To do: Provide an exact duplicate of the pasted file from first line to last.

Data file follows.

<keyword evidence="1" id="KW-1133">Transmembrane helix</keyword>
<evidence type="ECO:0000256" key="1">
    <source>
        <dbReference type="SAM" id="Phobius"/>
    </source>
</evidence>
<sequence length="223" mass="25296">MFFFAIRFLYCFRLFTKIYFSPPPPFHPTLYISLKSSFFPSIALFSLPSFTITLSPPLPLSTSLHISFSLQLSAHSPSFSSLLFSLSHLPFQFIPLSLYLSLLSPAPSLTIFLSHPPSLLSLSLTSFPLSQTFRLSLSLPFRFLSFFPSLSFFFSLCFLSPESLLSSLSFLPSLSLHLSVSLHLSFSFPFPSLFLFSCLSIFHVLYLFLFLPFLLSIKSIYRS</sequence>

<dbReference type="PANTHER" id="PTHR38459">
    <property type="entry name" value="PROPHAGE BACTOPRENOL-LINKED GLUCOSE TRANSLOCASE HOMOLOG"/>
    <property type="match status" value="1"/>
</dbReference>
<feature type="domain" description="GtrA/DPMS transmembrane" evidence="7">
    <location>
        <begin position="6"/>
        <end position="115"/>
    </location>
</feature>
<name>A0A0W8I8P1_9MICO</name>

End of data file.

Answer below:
<keyword evidence="1" id="KW-1133">Transmembrane helix</keyword>
<evidence type="ECO:0000256" key="1">
    <source>
        <dbReference type="SAM" id="Phobius"/>
    </source>
</evidence>
<sequence length="223" mass="25296">MFFFAIRFLYCFRLFTKIYFSPPPPFHPTLYISLKSSFFPSIALFSLPSFTITLSPPLPLSTSLHISFSLQLSAHSPSFSSLLFSLSHLPFQFIPLSLYLSLLSPAPSLTIFLSHPPSLLSLSLTSFPLSQTFRLSLSLPFRFLSFFPSLSFFFSLCFLSPESLLSSLSFLPSLSLHLSVSLHLSFSFPFPSLFLFSCLSIFHVLYLFLFLPFLLSIKSIYRS</sequence>

<dbReference type="PANTHER" id="PTHR38459">
    <property type="entry name" value="PROPHAGE BACTOPRENOL-LINKED GLUCOSE TRANSLOCASE HOMOLOG"/>
    <property type="match status" value="1"/>
</dbReference>
<feature type="domain" description="GtrA/DPMS transmembrane" evidence="7">
    <location>
        <begin position="6"/>
        <end position="115"/>
    </location>
</feature>
<name>A0A0W8I8P1_9MICO</name>